Brazil To Grow Even More Biofuel, From All The Biofuel It Already Has | Arrival Cities | Scoop.it

Today, much of the fuel that powers Brazil’s cars and trucks is grown as sugarcane. Now, the country is brewing a second source in tanks of algae. The world’s first industrial-scale biofuel plant, using waste from making their already popular biofuel (ethanol) to feed the production of another (algae), is scheduled to open in Brazil in 2013.

 

Brazil’s biofuel sector is the second largest in the world, following the U.S.. But there’s a major difference. In North America, most ethanol comes from corn and $6 billion in federal subsidies lavished on the sector each year. Brazil, rich with fertile soil and tropical sunlight, can grow more fuel for less money, and undercut the price of conventional oil in some cases. The country is poised to rapidly expand its production globally, and provide a credible competitor to fossil fuels.

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Project brings development to Rio de Janeiro’s slums

Project brings development to Rio de Janeiro’s slums | Arrival Cities | Scoop.it
With financing from the IDB, the Favela-Bairro project has helped more than 100 communities.

 

also see:

http://web.mit.edu/urbanupgrading/upgrading/case-examples/ce-BL-fav.html

 

"The Inter-American Development Bank funded this US$180 million “slum to neighborhood” project in 1995 in which it sought to integrate existing favelas into the fabric of the city through infrastructure upgrading and service increases. The project involves 253,000 residents in 73 communities. Key to the success of this large project was a committed and flexible city government and the use of intra- and extra-institutional partnerships with NGOs, the private sector, churches, and the general population. Especially instrumental was the use of grass-roots level infrastructure upgrading experts as project managers who could work easily with both the government and with the community members."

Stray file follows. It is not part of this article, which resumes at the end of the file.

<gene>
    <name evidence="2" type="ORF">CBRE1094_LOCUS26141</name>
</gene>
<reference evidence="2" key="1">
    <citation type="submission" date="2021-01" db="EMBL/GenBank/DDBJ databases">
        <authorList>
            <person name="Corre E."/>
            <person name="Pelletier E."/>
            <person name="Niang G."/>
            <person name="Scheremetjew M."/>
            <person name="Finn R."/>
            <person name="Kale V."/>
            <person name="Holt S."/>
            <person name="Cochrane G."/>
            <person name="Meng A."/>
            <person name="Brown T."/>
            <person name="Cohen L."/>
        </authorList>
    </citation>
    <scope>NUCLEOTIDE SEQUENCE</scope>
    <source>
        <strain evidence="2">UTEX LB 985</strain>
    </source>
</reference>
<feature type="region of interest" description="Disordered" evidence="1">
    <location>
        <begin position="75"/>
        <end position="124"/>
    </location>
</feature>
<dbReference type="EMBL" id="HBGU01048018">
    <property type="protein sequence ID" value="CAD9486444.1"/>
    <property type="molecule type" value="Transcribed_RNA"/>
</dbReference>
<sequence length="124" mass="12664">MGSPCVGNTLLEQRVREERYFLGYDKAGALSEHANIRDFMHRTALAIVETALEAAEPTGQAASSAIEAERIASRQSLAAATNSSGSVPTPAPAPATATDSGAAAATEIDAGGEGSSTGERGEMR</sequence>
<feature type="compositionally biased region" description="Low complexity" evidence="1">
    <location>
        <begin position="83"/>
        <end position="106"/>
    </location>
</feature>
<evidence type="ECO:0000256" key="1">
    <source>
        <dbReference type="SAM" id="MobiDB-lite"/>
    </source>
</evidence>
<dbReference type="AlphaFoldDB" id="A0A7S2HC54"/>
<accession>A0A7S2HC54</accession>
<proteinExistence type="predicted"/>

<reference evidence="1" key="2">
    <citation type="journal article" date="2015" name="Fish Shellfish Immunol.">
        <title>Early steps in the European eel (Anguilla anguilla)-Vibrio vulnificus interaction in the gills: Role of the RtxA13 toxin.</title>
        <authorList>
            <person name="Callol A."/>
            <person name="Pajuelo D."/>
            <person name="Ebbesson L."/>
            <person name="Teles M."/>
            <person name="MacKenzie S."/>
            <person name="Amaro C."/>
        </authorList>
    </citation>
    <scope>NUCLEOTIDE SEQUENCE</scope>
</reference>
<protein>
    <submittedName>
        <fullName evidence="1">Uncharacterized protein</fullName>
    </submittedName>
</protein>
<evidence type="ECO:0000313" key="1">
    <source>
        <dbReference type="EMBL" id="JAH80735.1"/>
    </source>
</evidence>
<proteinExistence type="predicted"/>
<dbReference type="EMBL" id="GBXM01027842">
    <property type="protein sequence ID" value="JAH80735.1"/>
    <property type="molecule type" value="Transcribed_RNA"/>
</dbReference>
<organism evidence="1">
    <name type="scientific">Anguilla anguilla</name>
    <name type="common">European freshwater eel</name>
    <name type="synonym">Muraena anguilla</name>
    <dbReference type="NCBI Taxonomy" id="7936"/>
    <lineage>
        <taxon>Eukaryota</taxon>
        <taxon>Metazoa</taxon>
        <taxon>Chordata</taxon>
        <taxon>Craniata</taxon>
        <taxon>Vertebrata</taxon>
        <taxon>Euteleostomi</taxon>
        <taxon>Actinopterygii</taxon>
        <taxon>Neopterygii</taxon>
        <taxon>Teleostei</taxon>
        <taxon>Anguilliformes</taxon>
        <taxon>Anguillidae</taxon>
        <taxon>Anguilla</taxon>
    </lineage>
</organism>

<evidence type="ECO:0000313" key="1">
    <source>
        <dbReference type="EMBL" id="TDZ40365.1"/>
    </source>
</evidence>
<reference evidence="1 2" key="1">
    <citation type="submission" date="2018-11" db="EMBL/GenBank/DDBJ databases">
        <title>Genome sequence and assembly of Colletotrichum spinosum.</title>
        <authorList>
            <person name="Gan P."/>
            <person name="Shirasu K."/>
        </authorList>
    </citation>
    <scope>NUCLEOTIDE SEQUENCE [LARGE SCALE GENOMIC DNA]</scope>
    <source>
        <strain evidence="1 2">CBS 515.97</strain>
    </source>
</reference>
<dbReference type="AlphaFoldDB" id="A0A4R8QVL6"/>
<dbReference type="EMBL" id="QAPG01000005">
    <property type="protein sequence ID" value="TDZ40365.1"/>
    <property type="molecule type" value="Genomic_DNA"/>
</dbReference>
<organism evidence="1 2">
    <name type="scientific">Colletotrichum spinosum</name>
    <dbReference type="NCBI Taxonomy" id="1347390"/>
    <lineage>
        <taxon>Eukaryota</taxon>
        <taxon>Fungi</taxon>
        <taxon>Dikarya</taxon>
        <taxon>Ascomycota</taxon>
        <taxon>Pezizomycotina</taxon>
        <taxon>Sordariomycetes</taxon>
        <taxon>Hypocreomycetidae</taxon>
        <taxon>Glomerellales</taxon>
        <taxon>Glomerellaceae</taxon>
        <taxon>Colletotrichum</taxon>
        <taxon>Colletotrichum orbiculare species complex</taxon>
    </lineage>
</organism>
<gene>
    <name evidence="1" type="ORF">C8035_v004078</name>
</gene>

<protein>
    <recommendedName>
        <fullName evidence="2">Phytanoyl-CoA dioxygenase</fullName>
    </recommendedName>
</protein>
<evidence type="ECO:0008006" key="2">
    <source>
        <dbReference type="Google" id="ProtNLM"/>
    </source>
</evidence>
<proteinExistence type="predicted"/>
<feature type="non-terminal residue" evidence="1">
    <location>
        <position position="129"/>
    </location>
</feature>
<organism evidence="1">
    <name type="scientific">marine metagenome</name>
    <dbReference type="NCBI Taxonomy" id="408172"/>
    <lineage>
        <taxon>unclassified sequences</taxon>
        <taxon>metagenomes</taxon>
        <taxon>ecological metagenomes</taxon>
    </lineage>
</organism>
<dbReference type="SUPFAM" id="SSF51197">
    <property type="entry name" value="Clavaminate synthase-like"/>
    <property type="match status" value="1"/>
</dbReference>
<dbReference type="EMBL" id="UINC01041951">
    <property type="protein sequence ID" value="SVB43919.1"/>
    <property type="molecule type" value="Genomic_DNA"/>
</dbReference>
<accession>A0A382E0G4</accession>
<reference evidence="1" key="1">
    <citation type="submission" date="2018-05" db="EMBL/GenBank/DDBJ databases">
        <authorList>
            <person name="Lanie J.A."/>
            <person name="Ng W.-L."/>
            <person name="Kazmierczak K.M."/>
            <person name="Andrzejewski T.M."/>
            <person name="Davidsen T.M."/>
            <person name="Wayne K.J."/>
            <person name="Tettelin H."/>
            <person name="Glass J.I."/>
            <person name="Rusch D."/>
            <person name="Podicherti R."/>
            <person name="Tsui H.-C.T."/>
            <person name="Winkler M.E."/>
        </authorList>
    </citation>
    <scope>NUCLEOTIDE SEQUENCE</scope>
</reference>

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In Brazil, A Sustainable City Sector Under Development | Earthtechling

In Brazil, A Sustainable City Sector Under Development | Earthtechling | Arrival Cities | Scoop.it
The northwest sector of Brasília mandates the use of solar power, solar thermal, and natural gas -- and picks up residential recycling via vacuum tubes.
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Sustainability Sprouts Through Slum on Brazilian Hillside

Sustainability Sprouts Through Slum on Brazilian Hillside | Arrival Cities | Scoop.it

This article describes the transformation of Rio de Janeiro's slums, known as favelas.  About 22 percent of the city's residents, or 1.4 million people, live in favelas. The city’s “Morar Carioca” program intends to bring them basic services such as paved roads, electricity and covered sewers.  Using sustainable materials and construction methods, the goal is to “urbanize” every favela in Rio, totaling 280,000 households, bringing roads, sewers and power by 2020.